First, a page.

Ulrike Marie Meinhof (October 7, 1934 in Oldenburg, Germany – May 9, 1976 in Stuttgart, West Germany) was a German left-wing militant and co-founder of the RAF or Red Army Faction (Rote Armee Fraktion) after originally working as a journalist for the monthly magazine konkret.
In 1955 she took her Abitur at a school in Weilburg. She then studied philosophy, sociology, Pädagogik (roughly pedagogy) and Germanistik (German studies) at Marburg where she became involved with reform movements.
In 1957 she moved to the University of Münster, where she met the Spanish Marxist Manuel Sacristán (who later translated and edited some of her writings) and joined the Socialist German Student Union, participating in the protests against the rearmament of the Bundeswehr and its involvement with nuclear weapons as proposed by Konrad Adenauer's government. She eventually became the spokeswoman of the local Anti-Atomtod-Ausschuss ('Anti-Atomic Death Committee'). In 1958, she spent a short time on the AStA (German: Allgemeiner Studierendenausschuss, or General Committee of Students) of the university and wrote articles for various student newspapers.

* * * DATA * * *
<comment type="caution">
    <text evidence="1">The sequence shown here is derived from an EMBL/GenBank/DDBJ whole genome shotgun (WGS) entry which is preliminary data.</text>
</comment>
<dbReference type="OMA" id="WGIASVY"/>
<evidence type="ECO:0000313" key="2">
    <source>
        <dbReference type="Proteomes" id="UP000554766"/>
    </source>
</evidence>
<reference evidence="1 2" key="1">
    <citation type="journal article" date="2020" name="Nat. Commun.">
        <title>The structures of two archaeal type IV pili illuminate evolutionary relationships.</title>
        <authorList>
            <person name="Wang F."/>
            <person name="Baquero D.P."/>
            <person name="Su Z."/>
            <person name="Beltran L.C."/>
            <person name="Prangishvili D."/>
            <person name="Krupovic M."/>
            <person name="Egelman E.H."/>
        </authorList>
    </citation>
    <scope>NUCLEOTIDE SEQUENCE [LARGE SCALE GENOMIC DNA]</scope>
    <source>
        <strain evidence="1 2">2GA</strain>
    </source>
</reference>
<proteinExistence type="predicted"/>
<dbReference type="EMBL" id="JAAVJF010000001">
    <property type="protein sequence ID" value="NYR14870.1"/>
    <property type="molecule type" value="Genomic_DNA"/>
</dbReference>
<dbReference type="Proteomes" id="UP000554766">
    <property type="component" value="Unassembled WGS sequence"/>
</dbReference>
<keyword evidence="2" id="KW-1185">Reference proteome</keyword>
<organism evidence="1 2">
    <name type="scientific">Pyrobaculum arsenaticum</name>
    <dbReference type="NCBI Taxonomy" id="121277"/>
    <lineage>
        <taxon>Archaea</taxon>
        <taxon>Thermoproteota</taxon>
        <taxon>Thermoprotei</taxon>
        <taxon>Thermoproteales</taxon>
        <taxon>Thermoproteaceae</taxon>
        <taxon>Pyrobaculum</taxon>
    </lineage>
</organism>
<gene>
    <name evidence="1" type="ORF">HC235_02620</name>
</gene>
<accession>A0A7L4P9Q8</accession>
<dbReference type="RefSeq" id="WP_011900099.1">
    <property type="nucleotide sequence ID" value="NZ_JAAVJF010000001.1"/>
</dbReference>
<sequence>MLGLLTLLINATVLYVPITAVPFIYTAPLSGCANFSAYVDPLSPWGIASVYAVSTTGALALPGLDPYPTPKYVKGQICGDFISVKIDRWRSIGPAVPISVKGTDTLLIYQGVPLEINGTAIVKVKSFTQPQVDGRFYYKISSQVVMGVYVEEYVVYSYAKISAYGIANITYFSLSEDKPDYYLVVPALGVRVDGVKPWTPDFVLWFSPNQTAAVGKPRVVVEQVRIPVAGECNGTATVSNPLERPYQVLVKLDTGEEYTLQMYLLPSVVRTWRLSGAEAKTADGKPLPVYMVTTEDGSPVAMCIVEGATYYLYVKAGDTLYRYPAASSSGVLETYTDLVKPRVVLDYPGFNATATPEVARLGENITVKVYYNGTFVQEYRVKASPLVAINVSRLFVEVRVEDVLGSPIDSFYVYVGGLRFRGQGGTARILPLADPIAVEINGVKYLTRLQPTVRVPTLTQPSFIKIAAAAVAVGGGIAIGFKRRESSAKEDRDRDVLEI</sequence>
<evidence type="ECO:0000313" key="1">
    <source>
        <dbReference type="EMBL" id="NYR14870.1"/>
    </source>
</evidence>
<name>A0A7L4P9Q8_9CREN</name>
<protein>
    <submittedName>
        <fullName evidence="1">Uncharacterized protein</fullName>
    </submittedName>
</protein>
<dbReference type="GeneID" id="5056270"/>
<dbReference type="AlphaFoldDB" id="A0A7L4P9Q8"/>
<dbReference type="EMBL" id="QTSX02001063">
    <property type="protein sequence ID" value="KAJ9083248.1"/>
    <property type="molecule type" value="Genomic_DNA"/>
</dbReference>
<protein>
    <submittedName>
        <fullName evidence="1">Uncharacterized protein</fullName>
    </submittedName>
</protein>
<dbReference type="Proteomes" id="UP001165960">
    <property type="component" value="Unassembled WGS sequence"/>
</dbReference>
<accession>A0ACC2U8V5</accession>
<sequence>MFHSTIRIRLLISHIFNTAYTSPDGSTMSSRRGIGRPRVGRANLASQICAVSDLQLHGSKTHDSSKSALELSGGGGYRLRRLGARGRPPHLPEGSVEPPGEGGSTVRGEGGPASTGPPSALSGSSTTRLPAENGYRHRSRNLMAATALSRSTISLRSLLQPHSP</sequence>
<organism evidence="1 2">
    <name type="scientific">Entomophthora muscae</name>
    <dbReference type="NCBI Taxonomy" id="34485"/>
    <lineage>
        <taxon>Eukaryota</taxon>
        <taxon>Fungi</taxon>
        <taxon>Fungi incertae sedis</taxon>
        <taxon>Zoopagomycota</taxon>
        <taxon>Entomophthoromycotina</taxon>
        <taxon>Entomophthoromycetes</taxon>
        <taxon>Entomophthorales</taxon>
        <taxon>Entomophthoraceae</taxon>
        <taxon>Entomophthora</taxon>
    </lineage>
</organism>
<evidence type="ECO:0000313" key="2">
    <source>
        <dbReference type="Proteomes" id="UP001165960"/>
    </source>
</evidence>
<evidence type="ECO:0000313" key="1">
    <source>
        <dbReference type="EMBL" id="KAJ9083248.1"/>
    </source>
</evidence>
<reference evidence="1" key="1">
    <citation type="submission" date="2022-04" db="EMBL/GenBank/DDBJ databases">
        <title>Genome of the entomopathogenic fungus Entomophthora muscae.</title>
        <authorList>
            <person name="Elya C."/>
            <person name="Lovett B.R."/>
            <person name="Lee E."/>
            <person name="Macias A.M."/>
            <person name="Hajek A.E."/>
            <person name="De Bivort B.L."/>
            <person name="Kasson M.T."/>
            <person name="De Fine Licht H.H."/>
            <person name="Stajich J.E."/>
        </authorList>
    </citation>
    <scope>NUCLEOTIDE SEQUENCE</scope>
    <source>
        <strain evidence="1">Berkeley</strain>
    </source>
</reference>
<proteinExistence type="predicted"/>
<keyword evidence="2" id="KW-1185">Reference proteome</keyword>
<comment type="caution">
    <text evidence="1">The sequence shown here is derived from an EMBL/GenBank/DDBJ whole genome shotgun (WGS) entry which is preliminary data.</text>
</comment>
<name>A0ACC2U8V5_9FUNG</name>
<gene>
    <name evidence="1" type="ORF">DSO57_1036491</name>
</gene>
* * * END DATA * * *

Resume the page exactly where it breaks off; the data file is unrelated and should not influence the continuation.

In 1959 she joined the KPD, the banned German Communist Party, and later began work at the magazine konkret, serving as chief editor from 1962 until 1964. In 1961, she married the co-founder and publisher of konkret, Klaus Rainer Röhl. Their marriage produced twins, Regine and Bettina, on 21 September 1962, and lasted until their separation in 1967, which was followed by divorce the following year.